The shifting face of regimes in association with foreign interests continues to suffer freedom of expression, association and assembly and in due process, stifle civic engagement and the civic space at large.
In Burundi, Ligue ITEKA was banned and deregistered in 2017 from operation because it was deemed a threat to the government for defending the people against violation of their liberties and basic rights. Ligue ITEKA was collecting information on the situation of human rights in Burundi and sharing that information through publications, conferences and radios.
In Tanzania, Mwananchi newspaper had its online license suspended and the media group was fined after they posted a picture of the President in a crowded market, sparking discussions on the corona virus pandemic and criticizing the government’s response.
Regimes in the Great Lakes region continue to curtail dissent in every form and reduce the space for civic competencies and awareness. Ultimately, if not remedied, the space for engagement will continually diminish and render the citizens voiceless and powerless to participate in the democratic structures of their countries.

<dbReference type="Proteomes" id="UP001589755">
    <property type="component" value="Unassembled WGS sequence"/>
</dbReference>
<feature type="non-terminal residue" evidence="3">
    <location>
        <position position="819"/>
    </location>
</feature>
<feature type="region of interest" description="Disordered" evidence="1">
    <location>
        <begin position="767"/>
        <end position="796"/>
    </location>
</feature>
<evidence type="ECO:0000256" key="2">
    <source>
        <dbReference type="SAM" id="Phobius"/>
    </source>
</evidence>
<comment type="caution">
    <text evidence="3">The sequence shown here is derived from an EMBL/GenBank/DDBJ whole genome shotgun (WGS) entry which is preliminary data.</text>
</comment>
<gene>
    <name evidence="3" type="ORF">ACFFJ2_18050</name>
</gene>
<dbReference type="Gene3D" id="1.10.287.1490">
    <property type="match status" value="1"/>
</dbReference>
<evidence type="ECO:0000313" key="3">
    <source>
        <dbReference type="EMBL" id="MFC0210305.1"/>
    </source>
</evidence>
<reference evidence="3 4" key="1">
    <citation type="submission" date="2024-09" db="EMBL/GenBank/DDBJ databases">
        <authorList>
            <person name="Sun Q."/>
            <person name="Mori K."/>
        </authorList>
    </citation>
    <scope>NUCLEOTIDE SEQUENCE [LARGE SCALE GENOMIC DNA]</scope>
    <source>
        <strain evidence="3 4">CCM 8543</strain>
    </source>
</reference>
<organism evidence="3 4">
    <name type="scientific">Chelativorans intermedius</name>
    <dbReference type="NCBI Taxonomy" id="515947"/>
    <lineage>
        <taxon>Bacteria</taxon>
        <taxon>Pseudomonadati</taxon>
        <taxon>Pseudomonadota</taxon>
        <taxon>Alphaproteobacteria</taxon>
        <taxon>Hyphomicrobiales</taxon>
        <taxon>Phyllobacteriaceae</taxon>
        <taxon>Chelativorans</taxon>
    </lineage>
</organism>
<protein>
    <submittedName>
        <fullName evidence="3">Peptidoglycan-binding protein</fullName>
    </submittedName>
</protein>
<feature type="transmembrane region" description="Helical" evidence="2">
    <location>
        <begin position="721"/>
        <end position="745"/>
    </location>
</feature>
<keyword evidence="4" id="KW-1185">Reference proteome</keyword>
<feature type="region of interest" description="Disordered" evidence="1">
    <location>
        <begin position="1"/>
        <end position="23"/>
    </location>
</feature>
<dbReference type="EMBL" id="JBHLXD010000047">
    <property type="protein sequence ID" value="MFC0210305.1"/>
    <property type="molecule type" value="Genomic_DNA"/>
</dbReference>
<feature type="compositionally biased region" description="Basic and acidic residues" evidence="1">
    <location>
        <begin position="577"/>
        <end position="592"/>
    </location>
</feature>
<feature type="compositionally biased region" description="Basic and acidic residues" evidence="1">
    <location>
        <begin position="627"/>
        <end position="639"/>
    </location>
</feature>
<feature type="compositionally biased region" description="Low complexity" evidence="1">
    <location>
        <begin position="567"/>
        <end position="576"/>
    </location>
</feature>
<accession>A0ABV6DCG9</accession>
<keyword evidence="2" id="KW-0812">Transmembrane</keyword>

It should be noted that the cyber space has gradually become a key highlight in the strategies regimes are using to clampdown on civic space. Regimes continue to use legislation to curtail cyber spaces and shut downs to reduce interactions among the citizenry on issues of consequence to their civic lives. Therefore, through the challenges presented, citizens need to lobby and create agency for their citizenry duty in preserving civic space.
None the less, civil society in the Great Lakes Region continues to play an important role in the democratisation process amidst a shrinking civic space and clampdown by the regimes. There is need for civil society to establish strategies for self-sustenance outside donor funding. Local organisations can invest in local philanthropy that can influence habits of local sustenance.
There should also be an increased level of solidarity among civil society organisations in all spheres across countries and actors, in order for them to be able to hold governments accountable and people in power responsible for how they wield their power. This will empower and build capacity for civil society to actively and effectively take part in decision making and planning, and as well enhance government accountability leading to improved service delivery and better government performance.
Therefore, the rise in entrenched autocracies promises a downward trajectory to the shrinking civic space, and while some actors prefer that the regime failures take their course so that out of the frustration of the citizens a chance to defend their rights will arise, it is imperative on civil society actors to continue demanding and echoing the need to have a re-opening of the civic space so that human rights are not wrecked and denied to the people.